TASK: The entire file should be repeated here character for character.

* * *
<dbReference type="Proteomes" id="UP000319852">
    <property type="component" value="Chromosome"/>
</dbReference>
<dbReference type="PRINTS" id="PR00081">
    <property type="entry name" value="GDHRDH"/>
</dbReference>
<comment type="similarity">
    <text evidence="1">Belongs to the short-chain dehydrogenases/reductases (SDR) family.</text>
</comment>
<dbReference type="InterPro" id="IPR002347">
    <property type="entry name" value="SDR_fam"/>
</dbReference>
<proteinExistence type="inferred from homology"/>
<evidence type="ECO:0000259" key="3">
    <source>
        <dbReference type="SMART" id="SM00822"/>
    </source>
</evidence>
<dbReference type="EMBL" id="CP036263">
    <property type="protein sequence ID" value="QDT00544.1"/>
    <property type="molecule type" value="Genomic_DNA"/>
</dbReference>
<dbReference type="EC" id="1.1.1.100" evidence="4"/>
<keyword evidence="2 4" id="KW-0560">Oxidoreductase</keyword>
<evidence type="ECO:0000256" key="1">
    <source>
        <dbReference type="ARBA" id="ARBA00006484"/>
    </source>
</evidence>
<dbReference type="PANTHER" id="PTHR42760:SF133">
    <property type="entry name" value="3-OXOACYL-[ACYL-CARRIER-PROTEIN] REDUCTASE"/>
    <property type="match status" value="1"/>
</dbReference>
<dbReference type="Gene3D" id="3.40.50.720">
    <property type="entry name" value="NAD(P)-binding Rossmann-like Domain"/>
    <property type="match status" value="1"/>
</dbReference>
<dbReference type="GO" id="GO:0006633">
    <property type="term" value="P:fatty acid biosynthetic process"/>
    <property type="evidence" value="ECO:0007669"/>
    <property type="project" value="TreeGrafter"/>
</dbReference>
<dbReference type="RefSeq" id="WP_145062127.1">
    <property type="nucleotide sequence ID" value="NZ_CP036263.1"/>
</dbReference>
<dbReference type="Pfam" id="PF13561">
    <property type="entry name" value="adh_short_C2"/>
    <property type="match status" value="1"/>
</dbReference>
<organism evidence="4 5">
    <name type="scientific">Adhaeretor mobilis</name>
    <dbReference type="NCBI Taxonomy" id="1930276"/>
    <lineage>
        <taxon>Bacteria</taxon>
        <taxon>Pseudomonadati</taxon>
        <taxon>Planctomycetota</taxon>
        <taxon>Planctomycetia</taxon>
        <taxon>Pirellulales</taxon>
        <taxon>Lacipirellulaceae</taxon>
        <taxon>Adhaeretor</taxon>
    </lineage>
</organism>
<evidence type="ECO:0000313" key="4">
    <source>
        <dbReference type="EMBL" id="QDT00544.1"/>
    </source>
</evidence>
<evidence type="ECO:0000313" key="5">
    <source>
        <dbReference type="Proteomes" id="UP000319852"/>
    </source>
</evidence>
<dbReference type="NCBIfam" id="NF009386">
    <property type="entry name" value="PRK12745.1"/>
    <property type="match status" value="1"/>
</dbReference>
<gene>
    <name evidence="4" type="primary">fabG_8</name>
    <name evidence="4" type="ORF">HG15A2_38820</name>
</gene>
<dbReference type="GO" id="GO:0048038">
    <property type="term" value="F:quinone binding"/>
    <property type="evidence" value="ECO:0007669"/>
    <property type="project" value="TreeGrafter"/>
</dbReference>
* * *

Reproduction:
<dbReference type="Proteomes" id="UP000319852">
    <property type="component" value="Chromosome"/>
</dbReference>
<dbReference type="PRINTS" id="PR00081">
    <property type="entry name" value="GDHRDH"/>
</dbReference>
<comment type="similarity">
    <text evidence="1">Belongs to the short-chain dehydrogenases/reductases (SDR) family.</text>
</comment>
<dbReference type="InterPro" id="IPR002347">
    <property type="entry name" value="SDR_fam"/>
</dbReference>
<proteinExistence type="inferred from homology"/>
<evidence type="ECO:0000259" key="3">
    <source>
        <dbReference type="SMART" id="SM00822"/>
    </source>
</evidence>
<dbReference type="EMBL" id="CP036263">
    <property type="protein sequence ID" value="QDT00544.1"/>
    <property type="molecule type" value="Genomic_DNA"/>
</dbReference>
<dbReference type="EC" id="1.1.1.100" evidence="4"/>
<keyword evidence="2 4" id="KW-0560">Oxidoreductase</keyword>
<evidence type="ECO:0000256" key="1">
    <source>
        <dbReference type="ARBA" id="ARBA00006484"/>
    </source>
</evidence>
<dbReference type="PANTHER" id="PTHR42760:SF133">
    <property type="entry name" value="3-OXOACYL-[ACYL-CARRIER-PROTEIN] REDUCTASE"/>
    <property type="match status" value="1"/>
</dbReference>
<dbReference type="Gene3D" id="3.40.50.720">
    <property type="entry name" value="NAD(P)-binding Rossmann-like Domain"/>
    <property type="match status" value="1"/>
</dbReference>
<dbReference type="GO" id="GO:0006633">
    <property type="term" value="P:fatty acid biosynthetic process"/>
    <property type="evidence" value="ECO:0007669"/>
    <property type="project" value="TreeGrafter"/>
</dbReference>
<dbReference type="RefSeq" id="WP_145062127.1">
    <property type="nucleotide sequence ID" value="NZ_CP036263.1"/>
</dbReference>
<dbReference type="Pfam" id="PF13561">
    <property type="entry name" value="adh_short_C2"/>
    <property type="match status" value="1"/>
</dbReference>
<organism evidence="4 5">
    <name type="scientific">Adhaeretor mobilis</name>
    <dbReference type="NCBI Taxonomy" id="1930276"/>
    <lineage>
        <taxon>Bacteria</taxon>
        <taxon>Pseudomonadati</taxon>
        <taxon>Planctomycetota</taxon>
        <taxon>Planctomycetia</taxon>
        <taxon>Pirellulales</taxon>
        <taxon>Lacipirellulaceae</taxon>
        <taxon>Adhaeretor</taxon>
    </lineage>
</organism>
<evidence type="ECO:0000313" key="4">
    <source>
        <dbReference type="EMBL" id="QDT00544.1"/>
    </source>
</evidence>
<evidence type="ECO:0000313" key="5">
    <source>
        <dbReference type="Proteomes" id="UP000319852"/>
    </source>
</evidence>
<dbReference type="NCBIfam" id="NF009386">
    <property type="entry name" value="PRK12745.1"/>
    <property type="match status" value="1"/>
</dbReference>
<gene>
    <name evidence="4" type="primary">fabG_8</name>
    <name evidence="4" type="ORF">HG15A2_38820</name>
</gene>
<dbReference type="GO" id="GO:0048038">
    <property type="term" value="F:quinone binding"/>
    <property type="evidence" value="ECO:0007669"/>
    <property type="project" value="TreeGrafter"/>
</dbReference>